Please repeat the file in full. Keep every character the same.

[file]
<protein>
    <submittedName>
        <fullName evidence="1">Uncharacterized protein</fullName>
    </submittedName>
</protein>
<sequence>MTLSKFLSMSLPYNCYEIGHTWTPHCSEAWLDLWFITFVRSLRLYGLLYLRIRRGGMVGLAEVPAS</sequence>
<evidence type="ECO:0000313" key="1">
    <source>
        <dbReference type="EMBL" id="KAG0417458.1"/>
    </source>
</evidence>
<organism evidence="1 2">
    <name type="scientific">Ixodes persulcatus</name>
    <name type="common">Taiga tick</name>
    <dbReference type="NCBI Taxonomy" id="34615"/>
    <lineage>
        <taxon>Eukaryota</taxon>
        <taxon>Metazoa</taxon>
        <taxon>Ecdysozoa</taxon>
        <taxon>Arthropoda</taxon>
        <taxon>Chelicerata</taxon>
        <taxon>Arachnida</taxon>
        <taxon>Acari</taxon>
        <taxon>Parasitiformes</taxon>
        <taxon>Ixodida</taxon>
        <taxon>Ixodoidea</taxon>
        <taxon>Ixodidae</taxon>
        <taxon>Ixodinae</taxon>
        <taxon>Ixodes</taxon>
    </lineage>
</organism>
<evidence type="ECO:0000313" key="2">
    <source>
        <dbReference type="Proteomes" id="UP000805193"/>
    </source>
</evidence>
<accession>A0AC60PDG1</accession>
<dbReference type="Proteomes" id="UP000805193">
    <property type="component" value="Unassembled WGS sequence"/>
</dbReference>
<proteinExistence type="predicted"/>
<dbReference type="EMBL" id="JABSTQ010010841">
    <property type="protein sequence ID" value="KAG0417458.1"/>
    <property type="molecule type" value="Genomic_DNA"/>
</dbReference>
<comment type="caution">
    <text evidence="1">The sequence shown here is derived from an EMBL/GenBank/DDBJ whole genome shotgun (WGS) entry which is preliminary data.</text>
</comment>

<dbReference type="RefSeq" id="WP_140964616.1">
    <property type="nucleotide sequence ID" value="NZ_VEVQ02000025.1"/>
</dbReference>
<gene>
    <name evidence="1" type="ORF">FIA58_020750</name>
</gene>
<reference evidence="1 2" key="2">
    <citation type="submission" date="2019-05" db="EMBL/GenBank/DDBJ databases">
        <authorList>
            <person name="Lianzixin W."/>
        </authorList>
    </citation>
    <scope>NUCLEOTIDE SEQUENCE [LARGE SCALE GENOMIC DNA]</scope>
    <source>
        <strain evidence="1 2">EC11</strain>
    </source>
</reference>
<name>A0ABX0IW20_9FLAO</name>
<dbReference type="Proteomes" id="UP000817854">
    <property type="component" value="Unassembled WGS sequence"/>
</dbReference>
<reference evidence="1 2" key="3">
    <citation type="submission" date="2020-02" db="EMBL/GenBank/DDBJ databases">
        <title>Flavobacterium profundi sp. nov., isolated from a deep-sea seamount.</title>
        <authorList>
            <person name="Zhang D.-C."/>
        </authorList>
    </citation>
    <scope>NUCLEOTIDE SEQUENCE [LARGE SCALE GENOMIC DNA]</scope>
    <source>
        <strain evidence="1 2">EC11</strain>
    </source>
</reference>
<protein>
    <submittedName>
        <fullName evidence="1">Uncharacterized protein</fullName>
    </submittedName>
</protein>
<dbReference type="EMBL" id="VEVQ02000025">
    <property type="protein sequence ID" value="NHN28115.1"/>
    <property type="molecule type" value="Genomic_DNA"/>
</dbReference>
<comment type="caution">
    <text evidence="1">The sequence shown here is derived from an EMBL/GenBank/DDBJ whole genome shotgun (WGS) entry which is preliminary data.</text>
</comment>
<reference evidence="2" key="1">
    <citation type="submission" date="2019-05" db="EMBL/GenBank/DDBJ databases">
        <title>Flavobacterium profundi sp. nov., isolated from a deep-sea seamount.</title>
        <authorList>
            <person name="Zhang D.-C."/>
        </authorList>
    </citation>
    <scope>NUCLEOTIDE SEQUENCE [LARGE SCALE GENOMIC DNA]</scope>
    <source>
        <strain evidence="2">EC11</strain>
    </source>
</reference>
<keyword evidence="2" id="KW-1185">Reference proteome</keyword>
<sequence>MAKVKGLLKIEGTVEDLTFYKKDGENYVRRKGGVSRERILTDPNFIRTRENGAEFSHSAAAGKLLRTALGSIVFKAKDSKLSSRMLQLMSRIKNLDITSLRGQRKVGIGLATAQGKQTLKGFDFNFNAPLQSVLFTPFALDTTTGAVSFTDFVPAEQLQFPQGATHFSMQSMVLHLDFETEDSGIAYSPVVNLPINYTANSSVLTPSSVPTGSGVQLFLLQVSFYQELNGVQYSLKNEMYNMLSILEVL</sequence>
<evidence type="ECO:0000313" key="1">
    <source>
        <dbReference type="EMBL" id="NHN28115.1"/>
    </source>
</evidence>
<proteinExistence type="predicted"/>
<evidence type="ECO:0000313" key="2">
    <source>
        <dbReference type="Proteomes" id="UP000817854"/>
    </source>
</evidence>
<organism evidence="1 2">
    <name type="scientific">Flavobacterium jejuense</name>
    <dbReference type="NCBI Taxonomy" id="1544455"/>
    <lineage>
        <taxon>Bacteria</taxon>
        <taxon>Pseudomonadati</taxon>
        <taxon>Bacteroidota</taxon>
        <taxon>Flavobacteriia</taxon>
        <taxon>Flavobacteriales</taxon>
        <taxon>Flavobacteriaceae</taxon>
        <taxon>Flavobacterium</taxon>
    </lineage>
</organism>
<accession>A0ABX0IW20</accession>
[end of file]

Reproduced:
<protein>
    <submittedName>
        <fullName evidence="1">Uncharacterized protein</fullName>
    </submittedName>
</protein>
<sequence>MTLSKFLSMSLPYNCYEIGHTWTPHCSEAWLDLWFITFVRSLRLYGLLYLRIRRGGMVGLAEVPAS</sequence>
<evidence type="ECO:0000313" key="1">
    <source>
        <dbReference type="EMBL" id="KAG0417458.1"/>
    </source>
</evidence>
<organism evidence="1 2">
    <name type="scientific">Ixodes persulcatus</name>
    <name type="common">Taiga tick</name>
    <dbReference type="NCBI Taxonomy" id="34615"/>
    <lineage>
        <taxon>Eukaryota</taxon>
        <taxon>Metazoa</taxon>
        <taxon>Ecdysozoa</taxon>
        <taxon>Arthropoda</taxon>
        <taxon>Chelicerata</taxon>
        <taxon>Arachnida</taxon>
        <taxon>Acari</taxon>
        <taxon>Parasitiformes</taxon>
        <taxon>Ixodida</taxon>
        <taxon>Ixodoidea</taxon>
        <taxon>Ixodidae</taxon>
        <taxon>Ixodinae</taxon>
        <taxon>Ixodes</taxon>
    </lineage>
</organism>
<evidence type="ECO:0000313" key="2">
    <source>
        <dbReference type="Proteomes" id="UP000805193"/>
    </source>
</evidence>
<accession>A0AC60PDG1</accession>
<dbReference type="Proteomes" id="UP000805193">
    <property type="component" value="Unassembled WGS sequence"/>
</dbReference>
<proteinExistence type="predicted"/>
<dbReference type="EMBL" id="JABSTQ010010841">
    <property type="protein sequence ID" value="KAG0417458.1"/>
    <property type="molecule type" value="Genomic_DNA"/>
</dbReference>
<comment type="caution">
    <text evidence="1">The sequence shown here is derived from an EMBL/GenBank/DDBJ whole genome shotgun (WGS) entry which is preliminary data.</text>
</comment>

<dbReference type="RefSeq" id="WP_140964616.1">
    <property type="nucleotide sequence ID" value="NZ_VEVQ02000025.1"/>
</dbReference>
<gene>
    <name evidence="1" type="ORF">FIA58_020750</name>
</gene>
<reference evidence="1 2" key="2">
    <citation type="submission" date="2019-05" db="EMBL/GenBank/DDBJ databases">
        <authorList>
            <person name="Lianzixin W."/>
        </authorList>
    </citation>
    <scope>NUCLEOTIDE SEQUENCE [LARGE SCALE GENOMIC DNA]</scope>
    <source>
        <strain evidence="1 2">EC11</strain>
    </source>
</reference>
<name>A0ABX0IW20_9FLAO</name>
<dbReference type="Proteomes" id="UP000817854">
    <property type="component" value="Unassembled WGS sequence"/>
</dbReference>
<reference evidence="1 2" key="3">
    <citation type="submission" date="2020-02" db="EMBL/GenBank/DDBJ databases">
        <title>Flavobacterium profundi sp. nov., isolated from a deep-sea seamount.</title>
        <authorList>
            <person name="Zhang D.-C."/>
        </authorList>
    </citation>
    <scope>NUCLEOTIDE SEQUENCE [LARGE SCALE GENOMIC DNA]</scope>
    <source>
        <strain evidence="1 2">EC11</strain>
    </source>
</reference>
<protein>
    <submittedName>
        <fullName evidence="1">Uncharacterized protein</fullName>
    </submittedName>
</protein>
<dbReference type="EMBL" id="VEVQ02000025">
    <property type="protein sequence ID" value="NHN28115.1"/>
    <property type="molecule type" value="Genomic_DNA"/>
</dbReference>
<comment type="caution">
    <text evidence="1">The sequence shown here is derived from an EMBL/GenBank/DDBJ whole genome shotgun (WGS) entry which is preliminary data.</text>
</comment>
<reference evidence="2" key="1">
    <citation type="submission" date="2019-05" db="EMBL/GenBank/DDBJ databases">
        <title>Flavobacterium profundi sp. nov., isolated from a deep-sea seamount.</title>
        <authorList>
            <person name="Zhang D.-C."/>
        </authorList>
    </citation>
    <scope>NUCLEOTIDE SEQUENCE [LARGE SCALE GENOMIC DNA]</scope>
    <source>
        <strain evidence="2">EC11</strain>
    </source>
</reference>
<keyword evidence="2" id="KW-1185">Reference proteome</keyword>
<sequence>MAKVKGLLKIEGTVEDLTFYKKDGENYVRRKGGVSRERILTDPNFIRTRENGAEFSHSAAAGKLLRTALGSIVFKAKDSKLSSRMLQLMSRIKNLDITSLRGQRKVGIGLATAQGKQTLKGFDFNFNAPLQSVLFTPFALDTTTGAVSFTDFVPAEQLQFPQGATHFSMQSMVLHLDFETEDSGIAYSPVVNLPINYTANSSVLTPSSVPTGSGVQLFLLQVSFYQELNGVQYSLKNEMYNMLSILEVL</sequence>
<evidence type="ECO:0000313" key="1">
    <source>
        <dbReference type="EMBL" id="NHN28115.1"/>
    </source>
</evidence>
<proteinExistence type="predicted"/>
<evidence type="ECO:0000313" key="2">
    <source>
        <dbReference type="Proteomes" id="UP000817854"/>
    </source>
</evidence>
<organism evidence="1 2">
    <name type="scientific">Flavobacterium jejuense</name>
    <dbReference type="NCBI Taxonomy" id="1544455"/>
    <lineage>
        <taxon>Bacteria</taxon>
        <taxon>Pseudomonadati</taxon>
        <taxon>Bacteroidota</taxon>
        <taxon>Flavobacteriia</taxon>
        <taxon>Flavobacteriales</taxon>
        <taxon>Flavobacteriaceae</taxon>
        <taxon>Flavobacterium</taxon>
    </lineage>
</organism>
<accession>A0ABX0IW20</accession>